Proposed Finch city budget asks only 'modest' tax hike
Posted in the Trumbull Forum
#1 Apr 3, 2014
BRIDGEPORT -- A year ago, the City Council cut Mayor Bill Finch's proposed $400 tax hike down to $123.
This time, the mayor is avoiding the middle man.
Finch on Wednesday unveiled a 2014-15,$522.9 million budget that would raise the average homeowner's taxes by an estimated $122 annually, and by $300 for commercial properties.
Detailed copies of the budget have been forwarded to the city clerk for the council. It will be formally delivered to the council at its meeting Monday and be available online Thursday.
"The economy's taking a long time to heal, and our families are still up against it," the mayor said.
He called it a "modest tax increase" mainly needed to help fund education and to cover the salaries of 37 police officers and firefighters who have been paid for two years through expiring federal grants.
Two new fire inspectors are also being hired.
Unlike last year, the administration, which is still negotiating several hundreds of thousands of dollars worth of union concessions built into the current $517.1 million budget, will not be making another request of city employees.
"There's no concession request in this budget currently as it stands," said Adam Wood, Finch's chief of staff, who joined the mayor and other key personnel in giving a budget overview to the Connecticut Post. "There is a limit on how many times you can go back to unions."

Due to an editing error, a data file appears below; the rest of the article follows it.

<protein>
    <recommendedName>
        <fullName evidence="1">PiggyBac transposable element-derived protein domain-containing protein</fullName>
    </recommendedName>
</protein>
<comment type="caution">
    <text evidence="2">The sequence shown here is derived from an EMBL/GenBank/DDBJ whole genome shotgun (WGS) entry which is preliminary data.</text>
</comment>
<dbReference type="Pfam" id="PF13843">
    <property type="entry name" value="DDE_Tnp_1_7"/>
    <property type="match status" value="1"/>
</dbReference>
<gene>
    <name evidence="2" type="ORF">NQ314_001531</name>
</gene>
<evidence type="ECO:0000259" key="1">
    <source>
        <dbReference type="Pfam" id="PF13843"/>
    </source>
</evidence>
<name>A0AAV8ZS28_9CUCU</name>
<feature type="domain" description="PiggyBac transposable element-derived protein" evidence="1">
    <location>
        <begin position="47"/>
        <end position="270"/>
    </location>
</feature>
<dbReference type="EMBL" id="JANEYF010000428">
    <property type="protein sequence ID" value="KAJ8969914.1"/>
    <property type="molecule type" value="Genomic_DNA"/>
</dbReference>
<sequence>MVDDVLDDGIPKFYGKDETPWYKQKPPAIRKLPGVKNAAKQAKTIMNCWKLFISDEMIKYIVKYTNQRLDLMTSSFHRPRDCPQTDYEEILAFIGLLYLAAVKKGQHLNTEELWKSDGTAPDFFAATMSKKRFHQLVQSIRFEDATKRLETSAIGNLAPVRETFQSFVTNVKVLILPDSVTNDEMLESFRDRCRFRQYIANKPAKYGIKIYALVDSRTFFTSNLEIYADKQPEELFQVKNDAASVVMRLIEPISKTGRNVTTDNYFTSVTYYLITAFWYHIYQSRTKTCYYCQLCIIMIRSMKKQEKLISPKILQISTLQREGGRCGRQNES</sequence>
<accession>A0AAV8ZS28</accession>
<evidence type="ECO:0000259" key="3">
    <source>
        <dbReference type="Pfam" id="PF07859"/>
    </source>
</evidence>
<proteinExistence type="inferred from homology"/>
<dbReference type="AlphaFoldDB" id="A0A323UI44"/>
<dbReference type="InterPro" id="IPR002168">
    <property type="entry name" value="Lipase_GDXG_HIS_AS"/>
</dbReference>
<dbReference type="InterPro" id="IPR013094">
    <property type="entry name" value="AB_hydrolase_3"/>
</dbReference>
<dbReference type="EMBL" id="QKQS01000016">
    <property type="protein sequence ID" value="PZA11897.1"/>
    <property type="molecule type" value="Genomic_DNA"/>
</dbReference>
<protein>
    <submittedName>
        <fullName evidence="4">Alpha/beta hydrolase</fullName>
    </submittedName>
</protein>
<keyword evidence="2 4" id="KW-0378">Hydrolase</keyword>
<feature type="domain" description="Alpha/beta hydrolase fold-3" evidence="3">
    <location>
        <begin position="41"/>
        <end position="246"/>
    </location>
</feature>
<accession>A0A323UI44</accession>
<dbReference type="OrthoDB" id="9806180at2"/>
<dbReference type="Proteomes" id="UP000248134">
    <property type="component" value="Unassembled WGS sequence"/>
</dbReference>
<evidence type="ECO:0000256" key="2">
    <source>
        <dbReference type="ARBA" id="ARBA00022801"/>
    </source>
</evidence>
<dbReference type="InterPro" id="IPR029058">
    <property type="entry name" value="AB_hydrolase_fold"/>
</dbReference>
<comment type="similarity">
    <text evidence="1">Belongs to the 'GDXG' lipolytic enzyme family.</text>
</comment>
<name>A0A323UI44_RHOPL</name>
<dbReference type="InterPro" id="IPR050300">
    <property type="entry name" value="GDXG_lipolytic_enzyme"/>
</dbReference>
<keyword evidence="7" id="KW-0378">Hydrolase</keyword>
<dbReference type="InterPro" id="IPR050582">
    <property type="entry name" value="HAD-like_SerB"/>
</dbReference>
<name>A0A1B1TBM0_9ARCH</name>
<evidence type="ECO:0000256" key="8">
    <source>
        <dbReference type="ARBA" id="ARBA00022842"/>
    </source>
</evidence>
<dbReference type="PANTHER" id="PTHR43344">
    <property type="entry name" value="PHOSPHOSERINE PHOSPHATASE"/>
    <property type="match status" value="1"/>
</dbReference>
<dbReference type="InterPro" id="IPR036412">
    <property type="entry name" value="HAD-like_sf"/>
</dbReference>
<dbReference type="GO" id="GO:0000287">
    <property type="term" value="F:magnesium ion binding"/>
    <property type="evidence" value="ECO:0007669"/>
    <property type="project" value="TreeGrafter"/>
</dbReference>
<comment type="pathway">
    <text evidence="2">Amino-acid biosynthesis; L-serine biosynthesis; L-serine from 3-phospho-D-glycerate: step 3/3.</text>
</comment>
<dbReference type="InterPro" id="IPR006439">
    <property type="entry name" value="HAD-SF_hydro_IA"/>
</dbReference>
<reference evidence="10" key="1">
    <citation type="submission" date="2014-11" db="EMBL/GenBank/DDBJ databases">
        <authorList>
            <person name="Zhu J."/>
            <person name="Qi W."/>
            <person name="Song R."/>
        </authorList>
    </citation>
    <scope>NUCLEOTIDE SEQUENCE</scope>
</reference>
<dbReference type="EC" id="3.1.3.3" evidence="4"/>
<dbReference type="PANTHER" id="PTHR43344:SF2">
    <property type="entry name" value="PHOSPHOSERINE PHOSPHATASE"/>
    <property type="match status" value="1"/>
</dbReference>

However, the administration is hoping a pending firefighter contract will be a model for the city as it seeks to cut retirement costs.
As part of a four-year contract extension headed to the City Council for approval, the firefighters' union agreed that new hires will forgo city-provided health coverage once they retire. The argument is those individuals will be able to find benefits through the federal Affordable Care Act.
"That's a significant win, I think, for the city, allowing them to get their arms around post-employment benefits," David Dobbs, vice president of the city's fire union, said in a recent interview.
Andrew Nunn, Finch's chief administrative officer, said the arrangement should also send a signal to the other labor groups now in contract talks with the city.
"They'll see one of our largest unions has done this," Nunn said. "That's obviously the path we're going for."
Finch's budget also contains a minimum-wage increase for 125 workers, many seasonal, to $10.10 an hour. The change mirrors one signed into law last week by Finch's fellow Democrat, Gov. Dannel P. Malloy, although that statewide hike is not schedule until 2017.
It will cost about $80,000 to cover the minimum-wage increase for employees -- money that will find its way back into the city's economy, according to the administration.
Finch, who had supported Malloy's proposal, said, "We didn't want to be hypocritical."
Finch said he hopes his budget puts to rest a debate his administration has had with school officials and the state over whether Bridgeport properly funds education and meets a "minimum budget requirement."
The mayor is proposing giving $8.2 million to the school board for its own direct use. That is money the city says it spends on school board services, including security, maintenance and after school programs.
Much of the debate between the city and state is what of those so-called in-kind expenses should be counted toward education spending.
Finch is also proposing spending $1.6 million more on education next
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